"Our batch prime-generation algorithm suggests that, to help reduce energy consumption and protect the environment, all users of RSA — including users of traditional pre-quantum RSA — should delegate their key-generation computations to NIST or anohter trusted third party. This speed improvement would also allow users to generate new RSA keys and erase old RSA keys more frequently, limiting the damage of key theft."
If you told me this was a parody of NSA disinfo, I'd believe it. But apparently, it's a serious paper by djb and Heninger. What happened? Did they finally crack djb, maybe after tying him to the Appelbaum mess? I had hopes for him because ``Keeping crypto insecure'' was talking about stuff TLAs certainly didn't want to see in the spotlight, but this is incredibly disappointing. When I read this passage for the first time I actually laughed for five minutes straight because it was so ridiculous.
"However, all trusted-third-party protocols raise security questions (see, e.g.,  and ), and there are significant costs to all known techniques to securely distribute or delegate RSA computations. The challenge here is to show that secure multi-user RSA key generation can be
carried out more efficiently than one-user-at-a-time RSA key generation."
The point is that post-quantum RSA relies on massive keysizes that make generating single keys extremely expensive in comparison to today's state-of-the-art, and that it's possible to speed it up by making many keys at the same time. The comment about delegating to NIST was probably meant as a joke, not as any serious consideration.
We'd probably be far better off coming up with mechanisms to generate strongly probabilistically unique psudeo-random domains from which we could (on a per cryptographic context basis) generate strong pseudo-primes.
This could most likely be done in a reasonably efficient manner, without resorting to the government backdoor suggested.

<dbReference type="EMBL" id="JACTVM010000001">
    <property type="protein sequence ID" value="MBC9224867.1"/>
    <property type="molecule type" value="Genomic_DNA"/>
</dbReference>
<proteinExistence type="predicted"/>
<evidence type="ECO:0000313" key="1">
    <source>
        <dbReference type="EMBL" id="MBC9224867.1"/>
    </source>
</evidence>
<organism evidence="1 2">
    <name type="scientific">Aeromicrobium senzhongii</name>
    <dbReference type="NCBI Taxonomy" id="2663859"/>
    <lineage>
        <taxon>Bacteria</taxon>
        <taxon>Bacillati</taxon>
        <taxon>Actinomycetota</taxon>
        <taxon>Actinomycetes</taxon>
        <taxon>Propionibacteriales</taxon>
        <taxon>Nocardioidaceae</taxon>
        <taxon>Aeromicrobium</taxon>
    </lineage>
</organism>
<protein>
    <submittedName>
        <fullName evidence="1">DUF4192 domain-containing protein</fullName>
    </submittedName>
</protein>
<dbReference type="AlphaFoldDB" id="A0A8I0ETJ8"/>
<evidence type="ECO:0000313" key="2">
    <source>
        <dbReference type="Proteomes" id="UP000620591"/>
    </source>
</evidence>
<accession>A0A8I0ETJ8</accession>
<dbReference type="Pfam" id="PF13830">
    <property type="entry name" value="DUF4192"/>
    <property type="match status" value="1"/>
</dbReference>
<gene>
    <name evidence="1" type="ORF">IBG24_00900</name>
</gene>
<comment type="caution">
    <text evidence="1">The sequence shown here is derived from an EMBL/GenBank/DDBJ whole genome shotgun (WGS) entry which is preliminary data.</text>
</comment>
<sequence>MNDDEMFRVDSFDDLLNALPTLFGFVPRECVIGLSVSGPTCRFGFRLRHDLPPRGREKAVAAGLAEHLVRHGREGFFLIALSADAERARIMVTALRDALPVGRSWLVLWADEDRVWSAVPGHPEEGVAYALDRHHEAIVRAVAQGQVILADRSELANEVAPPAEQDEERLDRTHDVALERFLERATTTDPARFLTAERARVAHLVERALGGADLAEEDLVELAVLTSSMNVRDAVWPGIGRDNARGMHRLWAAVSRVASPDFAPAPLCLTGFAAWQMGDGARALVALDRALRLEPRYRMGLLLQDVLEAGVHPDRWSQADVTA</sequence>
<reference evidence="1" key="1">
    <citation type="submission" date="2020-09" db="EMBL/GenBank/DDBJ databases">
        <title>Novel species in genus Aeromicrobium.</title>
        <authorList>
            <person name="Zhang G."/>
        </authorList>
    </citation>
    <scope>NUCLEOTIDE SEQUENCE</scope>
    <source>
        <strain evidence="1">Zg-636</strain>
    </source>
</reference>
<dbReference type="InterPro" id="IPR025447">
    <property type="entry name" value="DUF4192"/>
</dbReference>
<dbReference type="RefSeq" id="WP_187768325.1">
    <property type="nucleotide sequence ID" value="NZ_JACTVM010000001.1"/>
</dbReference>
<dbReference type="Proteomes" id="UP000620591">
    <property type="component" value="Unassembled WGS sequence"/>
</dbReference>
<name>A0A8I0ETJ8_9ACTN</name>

That equation flips if quantum computing becomes a real threat, and the numbers in the paper don't appear to change that at all: the key sizes theorized here are, for instance, far bigger than the keys we use in RLWE schemes.
As others here have noted: the paper we're talking about is not entirely serious.
I seem to recall that some schemes have issues with keys being too large because of things like prime scarcity.
He's merely suggesting the same thing: use a really large key (terabit size), and since quantum computers are quite exotic, it will be an unfavorable avenue of attack.
I think there's a much better chance we move off to still slower, but not as slow, quantum-resistant crypto algorithms, than just much larger RSA keys.
>> We can't even get people off SHA1 to SHA2 "because of lower performance." Somehow I doubt the "1 terrabit RSA key" would go over well with them.
This seems like the real point of this paper, no? The rest seems like a joke.
Not every research needs to produce a result that is ready-to-use in everyone's home.
I don't know if quantum computers exist, but I'm sure once they do, the people who build them will keep them secret.
The hard part is hardware, and you need the minimum number of qubits to be of any use to breaking RSA. That number is on the order of O(N^2), where N is the number of bits--so you need qubits on the order of hundreds of thousands if not millions. Where the state of the art is around 10.
 D-Wave is approaching this equivalency, for certain definitions of quantum computers.
They not only do exist but have already successfully factorized low magnitude numbers . The question is if an agency with a high enough budget, secrecy and highly qualified personnel did not already scale up the reliability and capacity of existing technology.
Probably right. UNLESS it's a private company and it's losing bids from government agencies that would otherwise pay for silence. And in this case, you could assume two quantum computer designs exist and the loser is now looking for new markets/customers.
The storage space and network bandwidth is not free.